Gold Futures Rise to Three-Week High as Europe Concerns Mount

January 6, 2015

New York (Jan 6)  Gold futures advanced to the highest in three weeks as concerns on Europe’s economy mounted, spurring demand for haven assets.

A gauge of euro-area services and manufacturing signaled growth slowed in the final quarter of 2014, and the euro extended losses versus the dollar amid Greek opposition to austerity measures that may prompt the country’s exit from the currency bloc. Money managers raised bullish wagers on gold for the first time in three weeks, U.S. government data showed.

Bullion prices have rallied almost 7 percent since falling to a four-year low in November on political turmoil in Greece and speculation that governments from Europe to China will bolster economic stimulus. The U.S. Mint sold 42,000 ounces of gold coins so far this month, compared with 18,000 ounces in all of December.

The Rise and Fall of Gold »

“Europe’s woes are bringing in some investors to gold,” James Cordier, founder of in Tampa, Florida, said in a telephone interview. “We will probably see more people move into gold as a risk-off trade.”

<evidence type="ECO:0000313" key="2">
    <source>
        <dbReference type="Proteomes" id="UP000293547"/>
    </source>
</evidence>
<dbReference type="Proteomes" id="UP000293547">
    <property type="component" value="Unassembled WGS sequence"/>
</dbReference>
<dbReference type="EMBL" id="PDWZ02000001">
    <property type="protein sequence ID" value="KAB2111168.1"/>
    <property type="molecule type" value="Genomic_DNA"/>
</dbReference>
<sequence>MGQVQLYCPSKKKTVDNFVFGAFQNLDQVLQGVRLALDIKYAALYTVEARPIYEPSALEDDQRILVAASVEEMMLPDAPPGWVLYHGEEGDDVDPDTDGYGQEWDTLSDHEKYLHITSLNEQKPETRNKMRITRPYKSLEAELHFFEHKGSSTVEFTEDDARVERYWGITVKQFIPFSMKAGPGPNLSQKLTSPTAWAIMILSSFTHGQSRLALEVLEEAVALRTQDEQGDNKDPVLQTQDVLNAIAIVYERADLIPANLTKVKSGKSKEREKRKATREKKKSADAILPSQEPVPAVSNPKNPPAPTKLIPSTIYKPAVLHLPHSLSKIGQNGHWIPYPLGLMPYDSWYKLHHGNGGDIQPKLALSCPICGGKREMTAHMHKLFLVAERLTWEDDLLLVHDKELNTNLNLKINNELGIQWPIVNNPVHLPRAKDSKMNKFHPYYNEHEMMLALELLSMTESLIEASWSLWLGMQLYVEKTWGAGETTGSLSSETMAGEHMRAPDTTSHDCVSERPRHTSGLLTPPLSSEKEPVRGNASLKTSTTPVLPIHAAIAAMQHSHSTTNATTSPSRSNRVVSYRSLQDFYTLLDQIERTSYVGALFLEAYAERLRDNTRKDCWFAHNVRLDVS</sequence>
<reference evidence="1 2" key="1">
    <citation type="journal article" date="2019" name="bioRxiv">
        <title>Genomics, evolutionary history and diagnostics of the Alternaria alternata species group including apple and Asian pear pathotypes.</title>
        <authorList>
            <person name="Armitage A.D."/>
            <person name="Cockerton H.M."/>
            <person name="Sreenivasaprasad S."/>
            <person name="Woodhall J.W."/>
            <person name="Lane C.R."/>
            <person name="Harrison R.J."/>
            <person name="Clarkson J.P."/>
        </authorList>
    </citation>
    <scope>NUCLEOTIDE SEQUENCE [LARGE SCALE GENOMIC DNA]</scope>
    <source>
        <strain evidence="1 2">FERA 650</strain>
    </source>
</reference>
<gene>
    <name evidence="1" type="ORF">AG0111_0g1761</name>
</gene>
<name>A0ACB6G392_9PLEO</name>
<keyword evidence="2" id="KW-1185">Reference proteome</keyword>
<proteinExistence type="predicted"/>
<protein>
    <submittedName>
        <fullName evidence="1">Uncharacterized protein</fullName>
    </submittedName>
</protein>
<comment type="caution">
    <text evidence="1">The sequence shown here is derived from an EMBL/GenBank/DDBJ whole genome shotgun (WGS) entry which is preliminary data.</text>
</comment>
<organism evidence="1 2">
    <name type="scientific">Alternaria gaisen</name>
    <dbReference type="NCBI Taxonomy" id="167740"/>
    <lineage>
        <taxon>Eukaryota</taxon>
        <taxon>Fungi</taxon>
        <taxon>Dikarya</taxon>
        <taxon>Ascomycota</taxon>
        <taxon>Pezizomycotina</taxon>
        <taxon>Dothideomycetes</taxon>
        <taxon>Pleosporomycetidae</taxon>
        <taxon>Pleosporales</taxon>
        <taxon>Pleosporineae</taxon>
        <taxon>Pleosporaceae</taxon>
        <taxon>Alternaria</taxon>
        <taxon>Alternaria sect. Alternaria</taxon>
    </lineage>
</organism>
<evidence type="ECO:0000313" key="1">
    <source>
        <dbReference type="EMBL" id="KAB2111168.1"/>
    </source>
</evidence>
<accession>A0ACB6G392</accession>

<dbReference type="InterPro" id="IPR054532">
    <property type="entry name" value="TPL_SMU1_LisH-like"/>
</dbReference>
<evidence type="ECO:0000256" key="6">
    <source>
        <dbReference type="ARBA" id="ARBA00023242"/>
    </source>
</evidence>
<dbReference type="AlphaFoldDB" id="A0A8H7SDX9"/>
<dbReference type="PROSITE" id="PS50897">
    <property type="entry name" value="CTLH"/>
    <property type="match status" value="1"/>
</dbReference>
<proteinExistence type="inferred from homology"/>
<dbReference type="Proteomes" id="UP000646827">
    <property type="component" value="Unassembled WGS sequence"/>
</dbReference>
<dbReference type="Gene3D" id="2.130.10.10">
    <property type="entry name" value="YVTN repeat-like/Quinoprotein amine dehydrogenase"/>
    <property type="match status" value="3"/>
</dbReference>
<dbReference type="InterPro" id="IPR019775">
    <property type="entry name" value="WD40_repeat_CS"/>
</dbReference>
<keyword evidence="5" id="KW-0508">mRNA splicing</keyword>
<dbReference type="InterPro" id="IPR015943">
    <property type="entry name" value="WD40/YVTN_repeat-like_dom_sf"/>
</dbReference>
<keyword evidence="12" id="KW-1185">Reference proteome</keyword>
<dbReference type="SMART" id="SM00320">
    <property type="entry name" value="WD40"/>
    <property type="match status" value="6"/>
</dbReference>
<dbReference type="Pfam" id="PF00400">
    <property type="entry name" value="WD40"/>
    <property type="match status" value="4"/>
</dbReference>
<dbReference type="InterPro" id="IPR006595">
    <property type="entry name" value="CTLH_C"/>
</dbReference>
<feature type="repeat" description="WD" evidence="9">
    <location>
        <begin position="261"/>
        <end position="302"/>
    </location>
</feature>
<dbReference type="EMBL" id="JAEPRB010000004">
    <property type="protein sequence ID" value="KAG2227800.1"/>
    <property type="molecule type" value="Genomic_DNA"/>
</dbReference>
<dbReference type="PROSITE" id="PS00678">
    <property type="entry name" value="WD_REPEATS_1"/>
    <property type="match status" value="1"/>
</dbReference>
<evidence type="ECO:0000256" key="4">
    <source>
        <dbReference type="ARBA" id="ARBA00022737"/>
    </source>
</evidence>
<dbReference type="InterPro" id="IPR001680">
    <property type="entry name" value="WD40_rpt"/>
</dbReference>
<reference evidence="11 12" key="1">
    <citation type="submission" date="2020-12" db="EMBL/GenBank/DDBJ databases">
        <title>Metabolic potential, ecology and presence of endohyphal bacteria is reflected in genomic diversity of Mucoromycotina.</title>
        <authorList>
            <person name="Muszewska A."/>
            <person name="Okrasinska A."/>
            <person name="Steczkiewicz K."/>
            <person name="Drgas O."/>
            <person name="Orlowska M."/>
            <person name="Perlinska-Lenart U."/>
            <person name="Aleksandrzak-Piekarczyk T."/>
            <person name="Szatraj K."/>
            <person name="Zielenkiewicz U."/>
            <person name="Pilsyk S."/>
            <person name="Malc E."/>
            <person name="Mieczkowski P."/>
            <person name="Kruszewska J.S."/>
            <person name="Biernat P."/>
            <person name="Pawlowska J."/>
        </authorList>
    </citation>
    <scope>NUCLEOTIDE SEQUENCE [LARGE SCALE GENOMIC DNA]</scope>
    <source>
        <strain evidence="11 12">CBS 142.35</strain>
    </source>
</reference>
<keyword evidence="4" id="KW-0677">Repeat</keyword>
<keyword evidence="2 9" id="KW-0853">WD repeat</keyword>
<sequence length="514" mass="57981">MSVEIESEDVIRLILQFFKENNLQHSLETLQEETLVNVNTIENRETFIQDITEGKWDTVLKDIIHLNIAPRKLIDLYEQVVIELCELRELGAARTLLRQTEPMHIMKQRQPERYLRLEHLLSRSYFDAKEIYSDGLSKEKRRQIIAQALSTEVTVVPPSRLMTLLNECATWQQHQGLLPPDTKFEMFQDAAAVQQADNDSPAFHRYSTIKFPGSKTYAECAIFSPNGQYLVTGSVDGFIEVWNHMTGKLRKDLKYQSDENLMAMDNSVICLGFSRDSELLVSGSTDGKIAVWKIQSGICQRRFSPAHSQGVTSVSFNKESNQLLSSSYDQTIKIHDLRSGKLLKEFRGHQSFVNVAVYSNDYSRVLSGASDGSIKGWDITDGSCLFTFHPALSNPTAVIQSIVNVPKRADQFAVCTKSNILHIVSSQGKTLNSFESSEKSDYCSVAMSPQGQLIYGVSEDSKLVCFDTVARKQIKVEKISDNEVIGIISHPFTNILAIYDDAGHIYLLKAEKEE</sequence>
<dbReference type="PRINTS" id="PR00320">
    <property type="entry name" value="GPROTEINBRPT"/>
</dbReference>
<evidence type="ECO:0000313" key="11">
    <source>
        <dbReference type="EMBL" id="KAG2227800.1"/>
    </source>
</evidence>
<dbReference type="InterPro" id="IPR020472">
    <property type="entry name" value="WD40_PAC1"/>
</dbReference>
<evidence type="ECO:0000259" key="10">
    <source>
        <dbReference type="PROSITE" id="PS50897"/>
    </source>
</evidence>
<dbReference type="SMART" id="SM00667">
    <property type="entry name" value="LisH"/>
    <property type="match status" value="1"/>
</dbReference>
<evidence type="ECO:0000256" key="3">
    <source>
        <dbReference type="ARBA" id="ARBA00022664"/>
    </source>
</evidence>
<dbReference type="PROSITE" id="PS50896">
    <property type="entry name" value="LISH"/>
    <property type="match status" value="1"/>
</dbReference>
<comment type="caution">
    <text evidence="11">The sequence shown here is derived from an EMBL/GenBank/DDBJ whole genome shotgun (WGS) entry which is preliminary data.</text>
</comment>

Gold futures for February delivery climbed 0.3 percent to $1,208.10 an ounce at 11:08 a.m. on the Comex in New York. Earlier, prices rose to $1,214.40, the highest for a most-active contract since Dec. 16. The metal headed for a third straight increase, the longest rally since Dec. 19.

In Demand

“The precious metal is in demand as traders want to hedge their position against Greek-exit uncertainty,” Naeem Aslam, chief market analyst at Ava Capital Markets Ltd. in Dublin, said by e-mail today. While the chances of Greece leaving the euro zone are “very slim,” investors “do not want to put themselves under a situation where they are not hedged,” he said

In 2014, gold posted a consecutive annual decline for the first time since 1998 as oil prices slumped and inflation remained muted amid bets that the Federal Reserve will raise U.S. interest rates.

The Fed won’t raise rates until late this year “if at all” as declining oil prices and a stronger dollar limit room to increase borrowing costs, Bill Gross, the former manager of the world’s largest bond fund, said yesterday in an outlook published on the website of Janus Capital Group Inc.

Silver futures for March delivery advanced 0.3 percent to $16.265 an ounce on the Comex.

Source: Bloomberg

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